What did Jesus mean by those that eat His flesh and drink His Blood shall never hunger and never thirst?
Haydock Commentary John 6
Ver. 36. You demand this bread; behold it is before you, and yet you eat it not. I am the bread; to believe in me is to eat me. You see me, but you believe not in me. (St. Augustine)
— It is to this place that those words of St. Augustine are to be referred: “Why do you prepare your teeth and belly? believe in me, and you have eaten me.” Words which do not destroy the real presence, of which he is not speaking in this verse. (Maldonatus, 35.)
— Jesus Christ leads them gradually to this great mystery, which he knows will prove a stumbling block to many. The chapter begins with the miraculous multiplication of the loaves; then Christ walking on the sea; next he blames the Jews for following him not through faith in his miracles, but for the loaves and fishes, and tells them to labour for that nourishment which perishes not, by believing in Him, whom the Father had sent; and then promises, that what their fathers had received in figure only, the manna, the faithful shall receive in reality; his own body and blood.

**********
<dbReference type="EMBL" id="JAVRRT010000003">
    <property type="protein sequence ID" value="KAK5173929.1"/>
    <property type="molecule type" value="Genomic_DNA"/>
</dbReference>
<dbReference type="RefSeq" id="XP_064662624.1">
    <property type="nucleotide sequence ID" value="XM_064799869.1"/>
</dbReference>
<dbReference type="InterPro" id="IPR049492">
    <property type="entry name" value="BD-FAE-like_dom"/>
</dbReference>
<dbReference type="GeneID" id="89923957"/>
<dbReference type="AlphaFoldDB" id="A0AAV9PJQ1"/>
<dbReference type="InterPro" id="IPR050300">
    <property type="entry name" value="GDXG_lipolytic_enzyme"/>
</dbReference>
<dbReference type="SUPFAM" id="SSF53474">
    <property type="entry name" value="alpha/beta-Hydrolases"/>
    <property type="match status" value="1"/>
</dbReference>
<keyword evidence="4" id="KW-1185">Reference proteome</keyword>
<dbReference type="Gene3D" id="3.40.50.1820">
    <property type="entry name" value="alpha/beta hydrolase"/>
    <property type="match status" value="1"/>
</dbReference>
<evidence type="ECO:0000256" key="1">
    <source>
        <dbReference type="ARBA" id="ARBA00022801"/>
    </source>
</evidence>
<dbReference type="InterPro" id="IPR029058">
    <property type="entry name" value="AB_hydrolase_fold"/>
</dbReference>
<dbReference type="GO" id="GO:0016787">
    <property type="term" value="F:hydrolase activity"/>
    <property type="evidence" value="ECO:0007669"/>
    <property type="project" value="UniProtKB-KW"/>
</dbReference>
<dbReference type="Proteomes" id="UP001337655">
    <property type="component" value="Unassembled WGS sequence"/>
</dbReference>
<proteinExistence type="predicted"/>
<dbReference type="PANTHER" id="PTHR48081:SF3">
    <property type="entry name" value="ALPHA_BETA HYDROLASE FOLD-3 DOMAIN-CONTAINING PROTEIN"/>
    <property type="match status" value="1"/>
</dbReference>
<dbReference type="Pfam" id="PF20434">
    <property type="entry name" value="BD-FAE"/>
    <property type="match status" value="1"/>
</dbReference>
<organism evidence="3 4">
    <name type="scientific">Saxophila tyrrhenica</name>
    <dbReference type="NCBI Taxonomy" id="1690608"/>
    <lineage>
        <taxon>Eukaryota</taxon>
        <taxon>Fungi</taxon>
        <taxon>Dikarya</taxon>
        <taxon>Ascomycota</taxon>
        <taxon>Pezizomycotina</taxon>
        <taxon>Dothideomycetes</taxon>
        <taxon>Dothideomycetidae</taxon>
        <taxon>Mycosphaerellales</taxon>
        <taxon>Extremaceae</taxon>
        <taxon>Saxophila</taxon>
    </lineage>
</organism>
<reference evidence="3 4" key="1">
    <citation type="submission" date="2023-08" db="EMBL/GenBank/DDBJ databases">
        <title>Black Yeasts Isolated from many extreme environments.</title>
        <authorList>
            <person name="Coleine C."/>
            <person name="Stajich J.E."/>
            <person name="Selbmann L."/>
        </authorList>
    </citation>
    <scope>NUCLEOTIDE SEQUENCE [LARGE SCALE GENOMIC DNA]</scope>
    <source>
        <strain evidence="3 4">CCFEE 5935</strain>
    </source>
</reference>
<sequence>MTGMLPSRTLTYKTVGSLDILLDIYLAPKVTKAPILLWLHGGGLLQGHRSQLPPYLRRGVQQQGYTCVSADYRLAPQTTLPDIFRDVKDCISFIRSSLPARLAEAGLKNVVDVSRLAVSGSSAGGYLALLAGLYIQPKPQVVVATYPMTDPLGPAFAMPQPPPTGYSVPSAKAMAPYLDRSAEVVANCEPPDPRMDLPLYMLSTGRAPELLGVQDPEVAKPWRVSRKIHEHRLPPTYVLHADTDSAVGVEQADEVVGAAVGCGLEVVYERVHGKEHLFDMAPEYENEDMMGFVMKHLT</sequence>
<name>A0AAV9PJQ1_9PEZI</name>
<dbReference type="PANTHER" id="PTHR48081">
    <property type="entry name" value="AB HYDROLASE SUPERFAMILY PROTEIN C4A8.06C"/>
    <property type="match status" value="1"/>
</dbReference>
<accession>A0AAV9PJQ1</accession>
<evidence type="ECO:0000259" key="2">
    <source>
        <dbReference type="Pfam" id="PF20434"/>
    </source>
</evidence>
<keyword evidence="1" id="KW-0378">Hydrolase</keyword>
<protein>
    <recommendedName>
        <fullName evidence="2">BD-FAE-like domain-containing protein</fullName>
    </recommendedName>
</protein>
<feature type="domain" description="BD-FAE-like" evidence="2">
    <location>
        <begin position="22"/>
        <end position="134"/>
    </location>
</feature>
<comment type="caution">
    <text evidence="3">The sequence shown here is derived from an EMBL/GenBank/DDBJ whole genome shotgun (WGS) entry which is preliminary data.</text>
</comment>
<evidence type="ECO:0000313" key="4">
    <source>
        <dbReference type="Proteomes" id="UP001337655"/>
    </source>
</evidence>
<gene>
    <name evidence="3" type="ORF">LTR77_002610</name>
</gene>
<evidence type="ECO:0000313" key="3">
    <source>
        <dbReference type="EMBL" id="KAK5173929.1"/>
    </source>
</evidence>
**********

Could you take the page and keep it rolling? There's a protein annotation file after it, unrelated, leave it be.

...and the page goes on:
Also note that it means salvation. John 6
40 This is indeed the will of my Father, that all who see the Son and believe in him may have eternal life; and I will raise them up on the last day.”
Blaise Pascal said: “There is a God-shaped vacuum in the heart of each man which cannot be satisfied by any created thing but only by God the Creator, made known through Jesus Christ.”
That is the spiritual longing for God expressed as hunger and thirst. It is a restlessness that cannot be satisfied, except by having a relationship with God.
It is my prayer at the consecration at mass, that those who do not yet, will experience that hunger and thirst, and come looking for Jesus in the Eucharist.
He means spiritually. In a spiritual sense, He is the bread of life.
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